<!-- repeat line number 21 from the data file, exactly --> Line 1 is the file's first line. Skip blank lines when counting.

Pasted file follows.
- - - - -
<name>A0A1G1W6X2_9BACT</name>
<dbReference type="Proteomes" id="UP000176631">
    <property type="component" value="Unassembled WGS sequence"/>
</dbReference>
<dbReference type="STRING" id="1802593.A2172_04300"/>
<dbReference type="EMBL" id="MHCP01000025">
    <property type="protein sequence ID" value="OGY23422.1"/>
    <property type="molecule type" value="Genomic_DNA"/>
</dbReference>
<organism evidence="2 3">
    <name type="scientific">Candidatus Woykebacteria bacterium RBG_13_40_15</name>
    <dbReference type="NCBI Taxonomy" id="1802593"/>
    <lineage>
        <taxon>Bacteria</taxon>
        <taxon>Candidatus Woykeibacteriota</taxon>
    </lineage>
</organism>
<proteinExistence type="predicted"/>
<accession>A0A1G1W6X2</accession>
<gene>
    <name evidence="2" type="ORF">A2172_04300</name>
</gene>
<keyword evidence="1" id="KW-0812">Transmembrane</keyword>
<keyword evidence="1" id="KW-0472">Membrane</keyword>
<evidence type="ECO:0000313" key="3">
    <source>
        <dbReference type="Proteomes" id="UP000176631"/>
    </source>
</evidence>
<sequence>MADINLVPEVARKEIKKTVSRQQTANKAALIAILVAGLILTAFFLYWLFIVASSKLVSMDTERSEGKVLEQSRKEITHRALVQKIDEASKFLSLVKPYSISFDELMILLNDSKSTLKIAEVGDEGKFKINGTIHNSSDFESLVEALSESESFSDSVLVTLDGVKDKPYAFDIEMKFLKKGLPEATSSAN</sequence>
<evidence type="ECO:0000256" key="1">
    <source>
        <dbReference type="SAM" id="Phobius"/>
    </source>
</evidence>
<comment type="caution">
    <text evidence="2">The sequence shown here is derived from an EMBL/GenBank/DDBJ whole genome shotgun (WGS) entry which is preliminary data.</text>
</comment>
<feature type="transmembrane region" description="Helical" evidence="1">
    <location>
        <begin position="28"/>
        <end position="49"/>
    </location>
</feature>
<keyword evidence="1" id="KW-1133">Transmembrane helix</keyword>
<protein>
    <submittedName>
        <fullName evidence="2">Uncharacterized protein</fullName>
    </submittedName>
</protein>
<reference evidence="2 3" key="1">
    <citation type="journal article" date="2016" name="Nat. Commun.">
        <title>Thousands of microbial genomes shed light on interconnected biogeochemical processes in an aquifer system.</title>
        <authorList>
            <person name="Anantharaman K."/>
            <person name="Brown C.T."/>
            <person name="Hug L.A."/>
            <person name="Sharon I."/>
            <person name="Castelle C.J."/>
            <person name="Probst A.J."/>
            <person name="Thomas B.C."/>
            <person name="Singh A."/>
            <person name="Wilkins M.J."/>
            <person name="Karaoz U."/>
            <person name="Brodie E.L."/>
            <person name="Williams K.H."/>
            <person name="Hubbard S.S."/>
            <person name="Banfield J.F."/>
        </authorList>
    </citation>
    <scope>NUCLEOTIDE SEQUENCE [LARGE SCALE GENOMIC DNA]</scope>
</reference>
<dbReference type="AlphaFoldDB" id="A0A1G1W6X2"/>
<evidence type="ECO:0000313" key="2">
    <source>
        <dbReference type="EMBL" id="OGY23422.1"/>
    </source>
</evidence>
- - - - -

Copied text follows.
    <name evidence="2" type="ORF">A2172_04300</name>